KORNACKI: Yes, and this was the kind of district Republicans -- the bedroom communities outside Kansas City, Republicans dominated. And you've got Trump -- you've also got in Kansas that statewide factor Kris Kobach running as the gubernatorial candidate there. He is bringing the politics a lot the sort of cultural politics not necessarily resonating there. So you got Trump nationally Kobach in Kansas. And you've got this traditionally culturally moderate sort of pocketbook Republicans if you want to call them in these bedroom communities. So we're just saying, in these polls, are certainly, not for me.

WILLIAMS: Proving, again, the phrase around here, if you got Kornacki, you don't need the big board really, no offense to the big board. And the big board will be back in action tomorrow night. Steve, thank --


WILLIAMS: -- you, as always.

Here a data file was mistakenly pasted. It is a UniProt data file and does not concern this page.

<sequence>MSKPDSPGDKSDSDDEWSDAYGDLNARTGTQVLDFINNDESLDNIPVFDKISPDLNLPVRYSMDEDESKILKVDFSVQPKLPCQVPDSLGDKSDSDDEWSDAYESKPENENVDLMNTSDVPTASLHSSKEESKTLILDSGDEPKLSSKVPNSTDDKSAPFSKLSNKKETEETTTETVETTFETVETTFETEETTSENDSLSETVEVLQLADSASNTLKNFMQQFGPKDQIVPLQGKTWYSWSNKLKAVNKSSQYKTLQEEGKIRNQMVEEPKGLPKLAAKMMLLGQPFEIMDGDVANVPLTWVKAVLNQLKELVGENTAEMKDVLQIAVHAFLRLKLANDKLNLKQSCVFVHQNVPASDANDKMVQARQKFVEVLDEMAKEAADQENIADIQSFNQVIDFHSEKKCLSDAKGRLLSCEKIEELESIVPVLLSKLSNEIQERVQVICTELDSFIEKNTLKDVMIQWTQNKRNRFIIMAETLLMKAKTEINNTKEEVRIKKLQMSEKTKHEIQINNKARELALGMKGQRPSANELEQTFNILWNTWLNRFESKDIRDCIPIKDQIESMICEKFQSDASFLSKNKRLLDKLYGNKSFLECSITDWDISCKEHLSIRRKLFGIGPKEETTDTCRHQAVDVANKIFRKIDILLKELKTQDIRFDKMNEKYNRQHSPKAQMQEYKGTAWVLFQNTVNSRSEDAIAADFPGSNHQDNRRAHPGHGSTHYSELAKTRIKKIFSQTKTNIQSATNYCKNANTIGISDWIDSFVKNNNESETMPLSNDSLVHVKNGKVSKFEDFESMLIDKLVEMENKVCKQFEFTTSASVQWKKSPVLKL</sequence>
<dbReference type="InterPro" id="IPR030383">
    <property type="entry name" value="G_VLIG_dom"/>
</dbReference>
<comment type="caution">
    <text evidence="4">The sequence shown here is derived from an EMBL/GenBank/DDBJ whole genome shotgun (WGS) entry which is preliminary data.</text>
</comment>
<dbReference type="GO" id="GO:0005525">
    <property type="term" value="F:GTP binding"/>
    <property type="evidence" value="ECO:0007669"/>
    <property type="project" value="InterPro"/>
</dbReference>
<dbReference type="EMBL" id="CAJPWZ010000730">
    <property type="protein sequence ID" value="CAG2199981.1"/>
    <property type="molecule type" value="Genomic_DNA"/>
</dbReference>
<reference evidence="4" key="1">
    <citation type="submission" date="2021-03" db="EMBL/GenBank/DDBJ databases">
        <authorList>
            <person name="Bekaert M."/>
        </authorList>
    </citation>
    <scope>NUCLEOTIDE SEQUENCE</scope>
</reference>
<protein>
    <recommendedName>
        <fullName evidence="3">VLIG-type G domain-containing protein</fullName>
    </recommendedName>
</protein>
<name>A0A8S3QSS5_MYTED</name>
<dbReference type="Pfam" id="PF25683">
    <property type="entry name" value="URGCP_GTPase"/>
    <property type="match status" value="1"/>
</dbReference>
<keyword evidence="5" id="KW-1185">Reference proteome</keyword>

Mike Murphy is going to come back again to tell us why the final Thursday before Election Day is a big deal in the political business right after this.


WILLIAMS: Last thing before we go here tonight, how a smart guy -- not me -- looks at the midterms in a way that will make us all smarter as we watch these races next Tuesday night. Mike Murphy, the veteran Republican strategist, remains with us for this final segment.

And Mike, why is tonight right now, the final Thursday before the Tuesday midterms, why is tonight an important night in your business, the business of politics and elections?

MUPRHY: Well, today, Thursday, is the last day where you can make any kind of big meaningful decision about messaging. New ads going up for the final weekend, you know, tweaking too much of what you do in terms of big strategic way. Tonight is also the last night where you can really do any phone polling where to damn (ph). So tomorrow is the last time you look at the radar. It's going to like landing a plane.

Tomorrow morning they're 100 feet off the runway and it's all about turnout and get out the vote operations. The big strategic moves are over and the radar screen is switched off. So people get very nervous the last weekend, but there's not a lot they can do. Just ride it out and turnout the vote.